More than a quarter plan to increase investment in health and wellbeing benefits

Charles Cotton

More than a quarter (29%) of employer respondents state that they are likely to increase investment in their health and wellbeing benefits in the next two years, for example around occupational sick pay, employee assistance programmes (EAPs) and flu jabs, according to research by the Chartered Institute for Personnel and Development (CIPD) and LCP.

The Reward management report, which surveyed 568 HR professionals, also found that 43% are most likely to increase spend on professional development in the next two years, to support training, paid study leave and professional subscriptions.

On the other hand, 25% intend to increase investment around financial benefits; this includes spending on pension schemes, loans to help staff in financial hardship and free money and debt advice.

More than one in 10 (17%) respondents expect to invest in a formal work-life balance policy within the next two years; this could feature flexible working and shared parental leave arrangements.

Charles Cotton (pictured), senior reward and performance adviser at the CIPD, said: “Despite the recent economic and political uncertainty, employers are committed to investing in their employees and their future. It’s encouraging to see the benefits that have been earmarked for further spend in the near future relate to people development and wellbeing. Spending in these areas can help to improve employee, and ultimately corporate performance.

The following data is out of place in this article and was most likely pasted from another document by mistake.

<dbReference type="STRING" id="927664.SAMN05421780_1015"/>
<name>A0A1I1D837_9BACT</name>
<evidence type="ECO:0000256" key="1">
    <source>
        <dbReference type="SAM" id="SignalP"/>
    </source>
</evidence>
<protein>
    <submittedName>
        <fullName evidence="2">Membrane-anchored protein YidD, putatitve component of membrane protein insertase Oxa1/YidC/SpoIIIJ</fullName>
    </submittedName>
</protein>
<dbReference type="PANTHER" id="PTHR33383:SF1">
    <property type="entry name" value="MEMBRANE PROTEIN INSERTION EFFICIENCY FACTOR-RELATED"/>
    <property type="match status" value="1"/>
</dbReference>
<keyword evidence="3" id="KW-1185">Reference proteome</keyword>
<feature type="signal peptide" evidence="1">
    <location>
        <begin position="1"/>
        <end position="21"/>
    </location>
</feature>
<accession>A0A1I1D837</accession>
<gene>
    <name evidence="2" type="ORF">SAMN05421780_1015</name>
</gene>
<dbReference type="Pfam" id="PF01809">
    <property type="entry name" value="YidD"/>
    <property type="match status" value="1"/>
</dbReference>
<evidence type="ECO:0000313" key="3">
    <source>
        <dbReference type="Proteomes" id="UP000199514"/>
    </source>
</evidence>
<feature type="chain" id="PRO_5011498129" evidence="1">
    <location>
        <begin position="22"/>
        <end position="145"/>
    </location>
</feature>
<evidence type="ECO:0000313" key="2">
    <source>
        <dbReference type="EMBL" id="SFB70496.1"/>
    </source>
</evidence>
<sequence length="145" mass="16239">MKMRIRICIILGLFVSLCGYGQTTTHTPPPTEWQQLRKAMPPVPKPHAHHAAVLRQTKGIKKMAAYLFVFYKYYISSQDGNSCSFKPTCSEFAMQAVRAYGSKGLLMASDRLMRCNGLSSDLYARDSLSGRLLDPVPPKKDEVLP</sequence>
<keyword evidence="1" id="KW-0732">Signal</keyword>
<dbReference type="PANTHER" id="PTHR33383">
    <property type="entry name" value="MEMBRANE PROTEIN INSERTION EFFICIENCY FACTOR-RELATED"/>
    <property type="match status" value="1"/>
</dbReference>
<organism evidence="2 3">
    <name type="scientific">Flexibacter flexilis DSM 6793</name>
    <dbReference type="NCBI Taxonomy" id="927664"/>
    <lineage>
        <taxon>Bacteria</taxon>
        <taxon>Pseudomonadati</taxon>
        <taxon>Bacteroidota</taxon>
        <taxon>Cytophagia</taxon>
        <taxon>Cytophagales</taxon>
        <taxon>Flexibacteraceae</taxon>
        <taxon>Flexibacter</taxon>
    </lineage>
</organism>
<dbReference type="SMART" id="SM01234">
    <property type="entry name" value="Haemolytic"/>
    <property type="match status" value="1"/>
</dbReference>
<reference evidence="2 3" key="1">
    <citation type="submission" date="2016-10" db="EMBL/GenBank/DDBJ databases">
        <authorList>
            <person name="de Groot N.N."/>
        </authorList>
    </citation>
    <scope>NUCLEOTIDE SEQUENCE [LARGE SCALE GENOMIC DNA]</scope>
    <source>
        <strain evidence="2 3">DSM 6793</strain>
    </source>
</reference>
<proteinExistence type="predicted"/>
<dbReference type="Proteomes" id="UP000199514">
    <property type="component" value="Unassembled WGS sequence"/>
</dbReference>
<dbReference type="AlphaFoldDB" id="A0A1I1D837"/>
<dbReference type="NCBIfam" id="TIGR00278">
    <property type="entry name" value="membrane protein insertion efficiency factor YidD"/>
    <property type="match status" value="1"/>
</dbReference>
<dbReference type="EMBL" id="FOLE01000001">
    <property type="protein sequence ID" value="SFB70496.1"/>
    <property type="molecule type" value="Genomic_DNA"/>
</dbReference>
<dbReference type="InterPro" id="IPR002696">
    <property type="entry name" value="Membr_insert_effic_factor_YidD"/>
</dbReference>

Two-thirds (66%) of respondents use employee benefits to attract, recruit and retain staff in order to support current business needs; however, 74% do not conduct reviews of their benefits spend. Furthermore, 21% believe that their benefits offering is not easily accessible, and 16% stated that they do not always communicate what benefits are available.

Cotton continued: “The people profession has an important role to play in analysing spend on benefits to see if the business, its people and other key stakeholders are getting maximum value from them. Analysis provides crucial evidence for making changes for the better if this is not the case.”

The majority (97%) of respondents plan to maintain or increase their spend on employee benefits over the next two years; within this group, 81% intend to spend the same amount on employee benefits in the upcoming two years, compared to 16% who plan to increase their investment.

The research also found that the top 10 most popular employee benefits currently offered to employees across all sectors are pensions schemes, paid bereavement leave, training and career development, childcare vouchers, occupational sick pay, EAPs, Christmas parties or lunches, free tea and coffee, 25 days or more of paid annual leave for full-time employees, and paid leave for jury service.

Dipa Mistry Kandola, head of flexible benefits services at LCP, said: “Our report reveals that more employers than expected don’t promote their benefits or make them easily accessible. Organisations could be wasting significant costs if their people don’t know about the range of benefits on offer or are put off utilising them if they’re not easily accessible.

“Organisations will only be able to get true engagement from their people if they offer tailored benefits facilitated through a comprehensive, multi-channel communication strategy that encourages feedback. The way benefits are communicated, delivered and measured is just as important as having the right benefits in place.”